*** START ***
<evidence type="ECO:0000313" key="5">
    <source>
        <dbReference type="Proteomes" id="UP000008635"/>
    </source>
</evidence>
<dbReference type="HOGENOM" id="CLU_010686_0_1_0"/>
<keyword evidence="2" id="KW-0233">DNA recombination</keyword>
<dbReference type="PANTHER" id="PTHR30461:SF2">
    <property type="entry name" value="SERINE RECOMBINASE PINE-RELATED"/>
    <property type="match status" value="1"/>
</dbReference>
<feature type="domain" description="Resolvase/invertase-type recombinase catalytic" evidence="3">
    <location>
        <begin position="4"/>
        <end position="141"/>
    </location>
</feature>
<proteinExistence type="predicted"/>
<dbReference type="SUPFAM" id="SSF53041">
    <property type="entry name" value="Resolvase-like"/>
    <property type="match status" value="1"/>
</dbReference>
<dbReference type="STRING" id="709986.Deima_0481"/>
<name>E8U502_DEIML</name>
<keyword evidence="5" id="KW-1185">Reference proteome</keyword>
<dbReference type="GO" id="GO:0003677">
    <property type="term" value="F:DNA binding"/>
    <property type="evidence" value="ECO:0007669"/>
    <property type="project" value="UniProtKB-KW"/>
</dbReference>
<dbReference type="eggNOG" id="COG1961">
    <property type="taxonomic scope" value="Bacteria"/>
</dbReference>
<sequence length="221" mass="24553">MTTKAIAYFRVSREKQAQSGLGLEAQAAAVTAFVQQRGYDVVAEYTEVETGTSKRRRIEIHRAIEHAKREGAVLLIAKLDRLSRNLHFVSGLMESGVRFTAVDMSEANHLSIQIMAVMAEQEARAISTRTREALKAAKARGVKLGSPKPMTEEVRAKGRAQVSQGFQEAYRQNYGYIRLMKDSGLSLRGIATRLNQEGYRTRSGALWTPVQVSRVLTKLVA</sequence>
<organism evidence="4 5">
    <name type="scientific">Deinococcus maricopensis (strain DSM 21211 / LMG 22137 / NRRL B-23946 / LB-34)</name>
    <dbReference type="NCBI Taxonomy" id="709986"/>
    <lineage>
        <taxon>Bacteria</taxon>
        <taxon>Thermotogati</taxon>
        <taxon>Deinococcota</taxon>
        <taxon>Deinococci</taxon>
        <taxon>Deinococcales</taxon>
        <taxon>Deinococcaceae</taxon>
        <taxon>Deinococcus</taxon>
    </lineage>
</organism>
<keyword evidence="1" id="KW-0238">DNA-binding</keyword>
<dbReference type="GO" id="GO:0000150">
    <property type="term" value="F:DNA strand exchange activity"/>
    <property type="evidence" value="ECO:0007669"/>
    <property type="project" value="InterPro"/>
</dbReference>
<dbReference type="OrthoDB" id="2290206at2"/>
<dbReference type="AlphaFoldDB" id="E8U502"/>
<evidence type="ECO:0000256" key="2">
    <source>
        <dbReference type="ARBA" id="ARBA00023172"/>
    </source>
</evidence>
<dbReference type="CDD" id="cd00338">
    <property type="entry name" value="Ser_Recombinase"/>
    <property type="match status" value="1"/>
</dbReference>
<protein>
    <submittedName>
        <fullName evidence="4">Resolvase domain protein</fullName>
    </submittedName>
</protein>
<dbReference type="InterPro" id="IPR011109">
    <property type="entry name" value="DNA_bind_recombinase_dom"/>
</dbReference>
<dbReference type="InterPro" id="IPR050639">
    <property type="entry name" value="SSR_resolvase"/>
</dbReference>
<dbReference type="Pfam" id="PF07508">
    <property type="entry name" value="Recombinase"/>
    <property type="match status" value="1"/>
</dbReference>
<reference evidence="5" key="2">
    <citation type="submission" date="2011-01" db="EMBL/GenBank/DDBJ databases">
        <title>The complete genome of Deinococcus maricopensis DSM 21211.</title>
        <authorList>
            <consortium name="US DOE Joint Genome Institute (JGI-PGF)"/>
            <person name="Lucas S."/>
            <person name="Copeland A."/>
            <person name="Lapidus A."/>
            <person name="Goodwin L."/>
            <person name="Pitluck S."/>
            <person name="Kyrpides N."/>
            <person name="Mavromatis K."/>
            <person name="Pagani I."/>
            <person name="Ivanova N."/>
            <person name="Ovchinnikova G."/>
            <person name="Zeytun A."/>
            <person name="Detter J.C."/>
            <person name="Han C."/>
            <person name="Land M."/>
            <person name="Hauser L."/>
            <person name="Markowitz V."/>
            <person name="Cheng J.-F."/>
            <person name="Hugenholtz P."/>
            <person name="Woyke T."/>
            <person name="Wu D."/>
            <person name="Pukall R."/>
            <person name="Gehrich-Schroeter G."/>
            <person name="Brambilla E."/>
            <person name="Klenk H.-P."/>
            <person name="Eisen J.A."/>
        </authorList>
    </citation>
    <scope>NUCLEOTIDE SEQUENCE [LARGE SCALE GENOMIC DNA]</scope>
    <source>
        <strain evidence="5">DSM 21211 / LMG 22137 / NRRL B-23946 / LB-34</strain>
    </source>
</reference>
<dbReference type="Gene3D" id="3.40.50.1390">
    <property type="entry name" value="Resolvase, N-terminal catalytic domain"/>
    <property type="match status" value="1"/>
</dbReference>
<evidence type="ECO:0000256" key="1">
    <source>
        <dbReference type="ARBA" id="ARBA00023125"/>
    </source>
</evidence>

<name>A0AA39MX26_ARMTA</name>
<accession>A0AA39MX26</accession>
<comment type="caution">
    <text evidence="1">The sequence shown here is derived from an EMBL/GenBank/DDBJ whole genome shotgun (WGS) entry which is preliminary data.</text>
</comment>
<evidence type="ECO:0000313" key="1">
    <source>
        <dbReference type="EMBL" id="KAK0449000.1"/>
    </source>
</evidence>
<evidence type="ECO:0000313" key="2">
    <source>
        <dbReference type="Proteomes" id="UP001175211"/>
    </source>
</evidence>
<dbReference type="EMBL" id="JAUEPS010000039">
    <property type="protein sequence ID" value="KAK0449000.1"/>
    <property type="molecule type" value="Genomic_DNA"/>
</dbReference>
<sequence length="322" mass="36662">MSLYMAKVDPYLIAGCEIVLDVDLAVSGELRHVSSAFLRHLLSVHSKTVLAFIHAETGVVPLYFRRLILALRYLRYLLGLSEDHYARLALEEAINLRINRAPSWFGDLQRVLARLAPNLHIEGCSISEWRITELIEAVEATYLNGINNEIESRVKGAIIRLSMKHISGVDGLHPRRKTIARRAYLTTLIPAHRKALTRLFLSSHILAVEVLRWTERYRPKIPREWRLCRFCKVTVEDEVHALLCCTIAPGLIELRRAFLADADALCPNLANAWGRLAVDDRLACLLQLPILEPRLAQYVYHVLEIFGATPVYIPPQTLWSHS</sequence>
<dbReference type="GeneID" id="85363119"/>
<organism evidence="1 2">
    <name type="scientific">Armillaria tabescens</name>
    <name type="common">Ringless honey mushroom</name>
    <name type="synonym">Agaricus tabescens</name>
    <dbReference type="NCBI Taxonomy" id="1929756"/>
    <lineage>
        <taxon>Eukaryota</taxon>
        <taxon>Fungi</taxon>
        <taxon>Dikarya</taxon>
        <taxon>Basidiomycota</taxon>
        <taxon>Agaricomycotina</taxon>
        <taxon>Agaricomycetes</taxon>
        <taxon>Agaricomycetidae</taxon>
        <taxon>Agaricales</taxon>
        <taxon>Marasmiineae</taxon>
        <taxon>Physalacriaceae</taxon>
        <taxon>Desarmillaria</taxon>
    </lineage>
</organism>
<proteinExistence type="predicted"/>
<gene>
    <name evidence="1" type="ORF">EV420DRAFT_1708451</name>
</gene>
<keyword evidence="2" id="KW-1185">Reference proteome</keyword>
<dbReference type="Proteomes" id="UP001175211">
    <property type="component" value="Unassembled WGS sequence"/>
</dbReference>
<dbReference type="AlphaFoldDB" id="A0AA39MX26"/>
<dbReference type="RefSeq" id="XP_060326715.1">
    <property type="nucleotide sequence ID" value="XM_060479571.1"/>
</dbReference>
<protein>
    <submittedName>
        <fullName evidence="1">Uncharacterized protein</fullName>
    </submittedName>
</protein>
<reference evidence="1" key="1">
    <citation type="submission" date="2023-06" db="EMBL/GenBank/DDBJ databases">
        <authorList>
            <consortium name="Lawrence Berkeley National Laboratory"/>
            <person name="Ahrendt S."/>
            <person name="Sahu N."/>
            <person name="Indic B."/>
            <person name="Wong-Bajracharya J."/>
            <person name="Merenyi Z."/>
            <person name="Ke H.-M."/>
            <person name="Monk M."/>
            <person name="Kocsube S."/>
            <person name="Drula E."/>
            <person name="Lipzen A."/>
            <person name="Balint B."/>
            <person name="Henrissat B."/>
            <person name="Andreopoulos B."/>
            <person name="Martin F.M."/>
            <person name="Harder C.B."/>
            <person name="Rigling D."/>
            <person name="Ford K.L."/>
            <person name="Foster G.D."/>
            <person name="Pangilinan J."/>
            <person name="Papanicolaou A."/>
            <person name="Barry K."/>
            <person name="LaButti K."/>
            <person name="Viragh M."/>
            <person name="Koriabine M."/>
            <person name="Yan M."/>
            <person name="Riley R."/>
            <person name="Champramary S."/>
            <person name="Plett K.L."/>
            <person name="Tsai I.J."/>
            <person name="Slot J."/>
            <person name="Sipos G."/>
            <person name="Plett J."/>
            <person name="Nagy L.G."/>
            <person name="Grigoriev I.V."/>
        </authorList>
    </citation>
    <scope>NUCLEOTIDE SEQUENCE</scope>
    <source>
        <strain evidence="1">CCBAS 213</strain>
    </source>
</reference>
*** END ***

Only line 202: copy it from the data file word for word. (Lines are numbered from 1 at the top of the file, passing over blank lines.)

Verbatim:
            <person name="Rigling D."/>